Four years after an earthquake struck Haiti’s capital—damaging its already-weak medical infrastructure—a new public teaching hospital in Mirebalais, Haiti, is transforming the lives of people in the Central Plateau and beyond.

Since opening in March 2013, University Hospital has treated thousands of people who previously had little—or no—access to health care. The facility, built by Partners In Health and Haiti’s Ministry of Health, also serves as a training ground for Haiti’s future clinicians, and is a catalyst for economic growth in the region.

New access to medical services

University Hospital provides care for a referral area in which 3.4 million people live, including people in Mirebalais and two surrounding “communes,” or regions.

Since opening, staff members have registered more than 42,000 patients, providing more than 55,000 clinical visits. About 60 percent of patients are from the three regions closest to the hospital, and about the same proportion are women, according to data from the hospital’s electronic medical record system.

“The quality of care patients are receiving is speaking for itself, and the word is getting out,” said Marc Julmisse, University Hospital chief nursing officer, who is Haitian-American. "Our staff is doing an amazing job, and it goes to show—from outpatient services to inpatient care to the emergency room—that Haiti needs a hospital like this.”

Clinicians see more than 700 patients on a typical day.

The hospital employs about 700 people, including about 300 nursing staff and 50 doctors. Seventy percent of its employees are from the Central Plateau.

The hospital has an emergency department, state-of-the-art operating rooms, and a specially designed electronic medical record system. A system of 1,800 solar panels produces most of the facility’s energy needs. To read more about University Hospital’s solar energy system, click here.

Demand for services has grown as referrals from other facilities increased and word spread about free specialty care at University Hospital that was unavailable elsewhere in Haiti. For example, analyses of where surgery patients live show that people travel from all over Haiti to receive surgical care at the hospital.

Since the maternity wards opened, clinicians have delivered more than 800 babies, about 25 percent of which were born through cesarean sections—a rate that reflects the hospital’s role as a referral center for pregnancies with expected complications.

Since March, the following services have opened at University Hospital:

Training the next generation of clinicians

A key function of the hospital is to train Haiti’s next generation of social justice doctors, nurses, and other health professionals. Workshops and trainings began before the first patient stepped foot in the building, but training has ramped up as specialty services come online. Since June, the hospital has hosted more than 165 trainings, including cardiac resuscitation training for 91 medical staff.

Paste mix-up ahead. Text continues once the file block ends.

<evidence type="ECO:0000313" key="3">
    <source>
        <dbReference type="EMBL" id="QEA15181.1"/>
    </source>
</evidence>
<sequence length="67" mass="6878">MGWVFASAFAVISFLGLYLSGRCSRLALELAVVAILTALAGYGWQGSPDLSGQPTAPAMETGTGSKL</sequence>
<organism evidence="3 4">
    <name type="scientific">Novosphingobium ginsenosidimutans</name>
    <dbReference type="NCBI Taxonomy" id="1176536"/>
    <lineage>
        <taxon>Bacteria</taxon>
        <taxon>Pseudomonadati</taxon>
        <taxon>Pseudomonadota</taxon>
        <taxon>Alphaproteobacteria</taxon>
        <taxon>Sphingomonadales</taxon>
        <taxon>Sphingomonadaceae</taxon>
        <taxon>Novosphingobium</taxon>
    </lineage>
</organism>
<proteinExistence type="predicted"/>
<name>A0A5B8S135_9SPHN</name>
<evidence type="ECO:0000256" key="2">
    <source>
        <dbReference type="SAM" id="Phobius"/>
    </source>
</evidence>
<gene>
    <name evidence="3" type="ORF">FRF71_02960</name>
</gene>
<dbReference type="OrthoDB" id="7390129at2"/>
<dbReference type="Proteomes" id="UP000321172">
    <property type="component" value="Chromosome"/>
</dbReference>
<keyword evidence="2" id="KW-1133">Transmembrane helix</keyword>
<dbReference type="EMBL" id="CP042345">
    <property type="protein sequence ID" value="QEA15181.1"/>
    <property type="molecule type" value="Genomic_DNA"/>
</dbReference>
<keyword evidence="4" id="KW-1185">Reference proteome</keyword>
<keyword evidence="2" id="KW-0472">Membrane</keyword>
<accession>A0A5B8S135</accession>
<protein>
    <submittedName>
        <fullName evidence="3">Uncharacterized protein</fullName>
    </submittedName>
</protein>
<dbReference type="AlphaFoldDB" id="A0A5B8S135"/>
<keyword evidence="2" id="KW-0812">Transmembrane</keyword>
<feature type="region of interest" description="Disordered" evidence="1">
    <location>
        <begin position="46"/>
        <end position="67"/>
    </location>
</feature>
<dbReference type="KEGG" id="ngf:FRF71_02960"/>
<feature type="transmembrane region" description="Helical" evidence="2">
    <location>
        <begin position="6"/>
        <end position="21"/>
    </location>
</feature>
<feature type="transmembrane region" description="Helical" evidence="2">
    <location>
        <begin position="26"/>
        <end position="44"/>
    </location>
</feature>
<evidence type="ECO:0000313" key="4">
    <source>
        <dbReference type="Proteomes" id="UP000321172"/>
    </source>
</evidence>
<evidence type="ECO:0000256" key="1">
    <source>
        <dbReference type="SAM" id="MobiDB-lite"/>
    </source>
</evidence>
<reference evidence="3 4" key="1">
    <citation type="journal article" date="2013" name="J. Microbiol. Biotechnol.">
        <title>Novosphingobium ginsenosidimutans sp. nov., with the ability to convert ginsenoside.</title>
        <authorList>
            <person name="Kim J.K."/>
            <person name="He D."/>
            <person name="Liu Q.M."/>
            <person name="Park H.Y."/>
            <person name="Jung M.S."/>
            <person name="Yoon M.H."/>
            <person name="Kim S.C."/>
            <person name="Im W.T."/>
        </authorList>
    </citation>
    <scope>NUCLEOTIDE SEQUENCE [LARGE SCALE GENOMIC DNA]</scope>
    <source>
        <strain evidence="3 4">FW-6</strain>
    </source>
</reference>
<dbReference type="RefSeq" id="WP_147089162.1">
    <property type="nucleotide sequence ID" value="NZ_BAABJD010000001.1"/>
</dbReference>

In fall 2013, the teaching hospital marked a significant milestone with the entrance of its first class of medical residents. These 14 young Haitian doctors are training to become specialists in pediatrics, internal medicine, and surgery, and a new class will enroll every year. Read more about this first enthusiastic class of residents here.

In 2014, hospital leaders will begin training for other specialties. Nurses will be trained in anesthesiology and critical care, skill sets that are necessary for emergency and surgical care. New medical residencies are being planned for obstetrics-gynecology, orthopedic surgery, anesthesiology, and emergency medicine, which would be the first such residency in the country.

“You don’t learn how to be a doctor in medical school,” said Dr. Michelle Morse, who has helped plan medical education programs at University Hospital. “It’s during residency that you dive in and begin to understand what it’s all about.”

Catalyzing economic growth

University Hospital has also helped grow the economy of the Central Plateau.

Researchers from PIH, Haiti, and the United States teamed up to analyze the economic impact of University Hospital, using what’s known as an input-output model. They estimated that for every $1 invested in the hospital, $1.82 is pushed into the Haitian economy.

Essentially, the influx of resources in one sector of the economy—health care and teaching in this case—will affect other sectors of the economy through what’s called the “multiplier effect.” This will result in an economic impact far greater than that of the original investment.

“The idea behind the input-output approach is intuitively simple,” the researchers note in a working paper.

Researchers used an input of $16.2 million, the estimated long-run annual full-capacity operating cost of University Hospital. Using the model, the team found that a $16.2 million investment in the hospital spills over into other sectors of the economy, resulting in an impact of $29.4 million in the broader Haitian economy. To learn more and see a graphic illustration of this model, click here.

Four years after the earthquake, Partners In Health is grateful to the many supporters and partners who helped make University Hospital a reality for the people we serve, and we look forward to making an even greater impact through our sustained commitment to Haiti in the years to come.